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Title: Thermal niche separation in two sympatric tropical intertidal Laternula (Bivalvia: Anomalodesmata)
Authors: Lai, C.H. 
Morley, S.A.
Tan, K.S. 
Peck, L.S.
Keywords: Burrowing activities
Thermal niche
Thermal tolerance
Tropical infaunal bivalves
Issue Date: 31-Aug-2011
Citation: Lai, C.H., Morley, S.A., Tan, K.S., Peck, L.S. (2011-08-31). Thermal niche separation in two sympatric tropical intertidal Laternula (Bivalvia: Anomalodesmata). Journal of Experimental Marine Biology and Ecology 405 (1-2) : 68-72. ScholarBank@NUS Repository.
Abstract: Factors determining thermal niche separation of two sympatric infaunal bivalves (Laternula truncata and L. boschasina) occurring in a Singapore mangrove were examined by comparing experienced microhabitat temperature with the thermal dependency of mortality and burrowing (both success and speed). The shallow burrowing L. boschasina, which experiences a wider range of environmental temperatures than the deeper burrowing L. truncata, can burrow over a wider temperature range (18.8-37.9°C) than L. truncata (20.7-36.3°C), a thermal window which corresponds closely to the maximum and minimum sediment temperatures predicted from the extreme air temperatures recorded in Singapore (22.1 to 35.7°C for L. truncata and 18.8 to 38.5°C for L. boschasina). The upper lethal limit of L. boschasina (36.4 to 38.4°C) was also higher than that of L. truncata (33.5-35.5°C), but the lower lethal limit of L. truncata (5.7-5.7°C) was considerably lower than L. boschasina (18.1-20.4°C) and microhabitat temperature. This apparent niche separation of lower limits was also mirrored in the speed of burrowing: L. boschasina maintained a constant burrowing speed across its temperature range, whilst L. truncata burrowed more slowly at low temperatures. The much greater predation pressure on the shallow burrowing L. boschasina may provide the selective pressure for the maintenance of activity at the expense of reduced survival at low temperatures. © 2011 Elsevier B.V.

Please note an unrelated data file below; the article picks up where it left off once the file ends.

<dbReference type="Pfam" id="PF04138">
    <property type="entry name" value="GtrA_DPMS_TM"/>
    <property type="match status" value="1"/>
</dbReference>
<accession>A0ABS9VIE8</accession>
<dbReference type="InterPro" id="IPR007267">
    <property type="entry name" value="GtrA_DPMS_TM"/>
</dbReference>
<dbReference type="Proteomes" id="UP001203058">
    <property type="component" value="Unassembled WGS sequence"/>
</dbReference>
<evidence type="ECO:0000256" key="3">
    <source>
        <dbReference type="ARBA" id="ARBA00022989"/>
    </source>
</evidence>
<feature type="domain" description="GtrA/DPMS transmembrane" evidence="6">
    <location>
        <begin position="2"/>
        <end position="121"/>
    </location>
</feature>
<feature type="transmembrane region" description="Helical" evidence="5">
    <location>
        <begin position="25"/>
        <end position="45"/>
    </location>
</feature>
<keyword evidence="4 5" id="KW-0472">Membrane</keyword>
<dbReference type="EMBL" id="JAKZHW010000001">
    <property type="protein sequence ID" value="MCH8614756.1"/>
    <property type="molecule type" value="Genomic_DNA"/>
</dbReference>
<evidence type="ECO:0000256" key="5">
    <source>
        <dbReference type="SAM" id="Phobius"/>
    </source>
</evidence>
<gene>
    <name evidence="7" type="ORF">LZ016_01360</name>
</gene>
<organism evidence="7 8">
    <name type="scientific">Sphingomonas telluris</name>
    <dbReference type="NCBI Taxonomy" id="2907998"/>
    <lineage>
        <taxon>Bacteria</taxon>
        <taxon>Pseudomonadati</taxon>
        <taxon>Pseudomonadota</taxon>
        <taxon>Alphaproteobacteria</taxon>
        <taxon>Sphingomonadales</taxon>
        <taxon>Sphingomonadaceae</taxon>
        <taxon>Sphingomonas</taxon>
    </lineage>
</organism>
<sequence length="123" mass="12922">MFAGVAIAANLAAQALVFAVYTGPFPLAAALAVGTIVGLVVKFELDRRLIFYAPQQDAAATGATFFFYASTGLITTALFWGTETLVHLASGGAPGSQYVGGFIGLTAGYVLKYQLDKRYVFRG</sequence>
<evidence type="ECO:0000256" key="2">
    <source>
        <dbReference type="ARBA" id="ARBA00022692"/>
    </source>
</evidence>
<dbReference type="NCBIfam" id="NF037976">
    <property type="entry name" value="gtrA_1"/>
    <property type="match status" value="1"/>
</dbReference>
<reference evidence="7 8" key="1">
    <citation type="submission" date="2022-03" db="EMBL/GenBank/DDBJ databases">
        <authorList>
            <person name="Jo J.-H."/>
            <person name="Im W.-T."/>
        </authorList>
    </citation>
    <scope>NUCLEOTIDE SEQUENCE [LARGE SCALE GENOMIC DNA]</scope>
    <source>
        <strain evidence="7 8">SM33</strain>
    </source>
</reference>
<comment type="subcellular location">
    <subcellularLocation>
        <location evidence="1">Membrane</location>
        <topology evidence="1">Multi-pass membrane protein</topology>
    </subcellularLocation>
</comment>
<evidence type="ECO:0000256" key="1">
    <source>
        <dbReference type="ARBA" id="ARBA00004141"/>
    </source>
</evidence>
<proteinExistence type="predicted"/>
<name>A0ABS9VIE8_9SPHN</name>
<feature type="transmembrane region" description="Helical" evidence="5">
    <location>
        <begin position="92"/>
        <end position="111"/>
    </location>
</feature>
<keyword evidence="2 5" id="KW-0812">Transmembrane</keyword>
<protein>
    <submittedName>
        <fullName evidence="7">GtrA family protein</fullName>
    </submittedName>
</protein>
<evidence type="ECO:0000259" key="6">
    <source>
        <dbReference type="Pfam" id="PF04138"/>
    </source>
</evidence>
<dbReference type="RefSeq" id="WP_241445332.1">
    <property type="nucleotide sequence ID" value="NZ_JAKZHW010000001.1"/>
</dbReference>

Source Title: Journal of Experimental Marine Biology and Ecology
ISSN: 00220981
DOI: 10.1016/j.jembe.2011.05.014
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